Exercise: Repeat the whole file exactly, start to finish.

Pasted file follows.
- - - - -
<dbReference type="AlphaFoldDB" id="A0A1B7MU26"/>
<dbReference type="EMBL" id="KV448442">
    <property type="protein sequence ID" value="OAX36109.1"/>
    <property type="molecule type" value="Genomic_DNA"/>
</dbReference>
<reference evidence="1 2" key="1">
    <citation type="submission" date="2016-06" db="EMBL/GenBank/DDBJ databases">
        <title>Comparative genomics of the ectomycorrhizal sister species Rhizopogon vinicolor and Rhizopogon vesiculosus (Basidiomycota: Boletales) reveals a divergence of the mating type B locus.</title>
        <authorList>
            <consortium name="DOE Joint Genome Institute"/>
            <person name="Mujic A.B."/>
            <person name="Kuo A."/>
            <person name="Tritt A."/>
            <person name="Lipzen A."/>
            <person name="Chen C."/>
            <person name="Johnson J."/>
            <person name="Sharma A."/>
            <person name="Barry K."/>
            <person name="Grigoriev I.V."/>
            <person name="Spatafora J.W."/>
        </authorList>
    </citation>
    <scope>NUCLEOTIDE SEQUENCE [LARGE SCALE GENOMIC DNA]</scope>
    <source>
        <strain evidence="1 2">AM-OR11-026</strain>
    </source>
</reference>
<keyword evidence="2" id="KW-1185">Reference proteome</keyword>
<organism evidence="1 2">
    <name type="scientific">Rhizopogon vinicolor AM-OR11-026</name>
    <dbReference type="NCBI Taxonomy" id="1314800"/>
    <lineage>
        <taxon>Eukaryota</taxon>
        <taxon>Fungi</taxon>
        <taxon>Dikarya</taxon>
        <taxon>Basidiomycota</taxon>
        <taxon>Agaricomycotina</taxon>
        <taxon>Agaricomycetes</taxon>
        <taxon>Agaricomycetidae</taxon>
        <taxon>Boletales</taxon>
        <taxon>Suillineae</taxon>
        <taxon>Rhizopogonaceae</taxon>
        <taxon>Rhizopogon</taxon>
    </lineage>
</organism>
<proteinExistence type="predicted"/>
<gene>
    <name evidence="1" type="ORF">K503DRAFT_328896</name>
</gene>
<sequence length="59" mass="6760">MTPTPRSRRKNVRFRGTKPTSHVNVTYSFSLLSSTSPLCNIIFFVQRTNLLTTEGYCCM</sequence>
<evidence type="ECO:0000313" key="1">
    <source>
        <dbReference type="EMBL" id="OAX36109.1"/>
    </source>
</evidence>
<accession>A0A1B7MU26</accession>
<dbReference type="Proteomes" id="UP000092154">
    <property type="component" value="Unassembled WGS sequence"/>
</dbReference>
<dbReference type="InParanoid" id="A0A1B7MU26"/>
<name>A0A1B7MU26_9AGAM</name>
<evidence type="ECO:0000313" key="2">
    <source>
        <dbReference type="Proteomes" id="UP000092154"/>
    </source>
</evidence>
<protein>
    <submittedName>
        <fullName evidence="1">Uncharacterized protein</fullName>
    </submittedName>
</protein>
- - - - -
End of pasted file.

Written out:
<dbReference type="AlphaFoldDB" id="A0A1B7MU26"/>
<dbReference type="EMBL" id="KV448442">
    <property type="protein sequence ID" value="OAX36109.1"/>
    <property type="molecule type" value="Genomic_DNA"/>
</dbReference>
<reference evidence="1 2" key="1">
    <citation type="submission" date="2016-06" db="EMBL/GenBank/DDBJ databases">
        <title>Comparative genomics of the ectomycorrhizal sister species Rhizopogon vinicolor and Rhizopogon vesiculosus (Basidiomycota: Boletales) reveals a divergence of the mating type B locus.</title>
        <authorList>
            <consortium name="DOE Joint Genome Institute"/>
            <person name="Mujic A.B."/>
            <person name="Kuo A."/>
            <person name="Tritt A."/>
            <person name="Lipzen A."/>
            <person name="Chen C."/>
            <person name="Johnson J."/>
            <person name="Sharma A."/>
            <person name="Barry K."/>
            <person name="Grigoriev I.V."/>
            <person name="Spatafora J.W."/>
        </authorList>
    </citation>
    <scope>NUCLEOTIDE SEQUENCE [LARGE SCALE GENOMIC DNA]</scope>
    <source>
        <strain evidence="1 2">AM-OR11-026</strain>
    </source>
</reference>
<keyword evidence="2" id="KW-1185">Reference proteome</keyword>
<organism evidence="1 2">
    <name type="scientific">Rhizopogon vinicolor AM-OR11-026</name>
    <dbReference type="NCBI Taxonomy" id="1314800"/>
    <lineage>
        <taxon>Eukaryota</taxon>
        <taxon>Fungi</taxon>
        <taxon>Dikarya</taxon>
        <taxon>Basidiomycota</taxon>
        <taxon>Agaricomycotina</taxon>
        <taxon>Agaricomycetes</taxon>
        <taxon>Agaricomycetidae</taxon>
        <taxon>Boletales</taxon>
        <taxon>Suillineae</taxon>
        <taxon>Rhizopogonaceae</taxon>
        <taxon>Rhizopogon</taxon>
    </lineage>
</organism>
<proteinExistence type="predicted"/>
<gene>
    <name evidence="1" type="ORF">K503DRAFT_328896</name>
</gene>
<sequence length="59" mass="6760">MTPTPRSRRKNVRFRGTKPTSHVNVTYSFSLLSSTSPLCNIIFFVQRTNLLTTEGYCCM</sequence>
<evidence type="ECO:0000313" key="1">
    <source>
        <dbReference type="EMBL" id="OAX36109.1"/>
    </source>
</evidence>
<accession>A0A1B7MU26</accession>
<dbReference type="Proteomes" id="UP000092154">
    <property type="component" value="Unassembled WGS sequence"/>
</dbReference>
<dbReference type="InParanoid" id="A0A1B7MU26"/>
<name>A0A1B7MU26_9AGAM</name>
<evidence type="ECO:0000313" key="2">
    <source>
        <dbReference type="Proteomes" id="UP000092154"/>
    </source>
</evidence>
<protein>
    <submittedName>
        <fullName evidence="1">Uncharacterized protein</fullName>
    </submittedName>
</protein>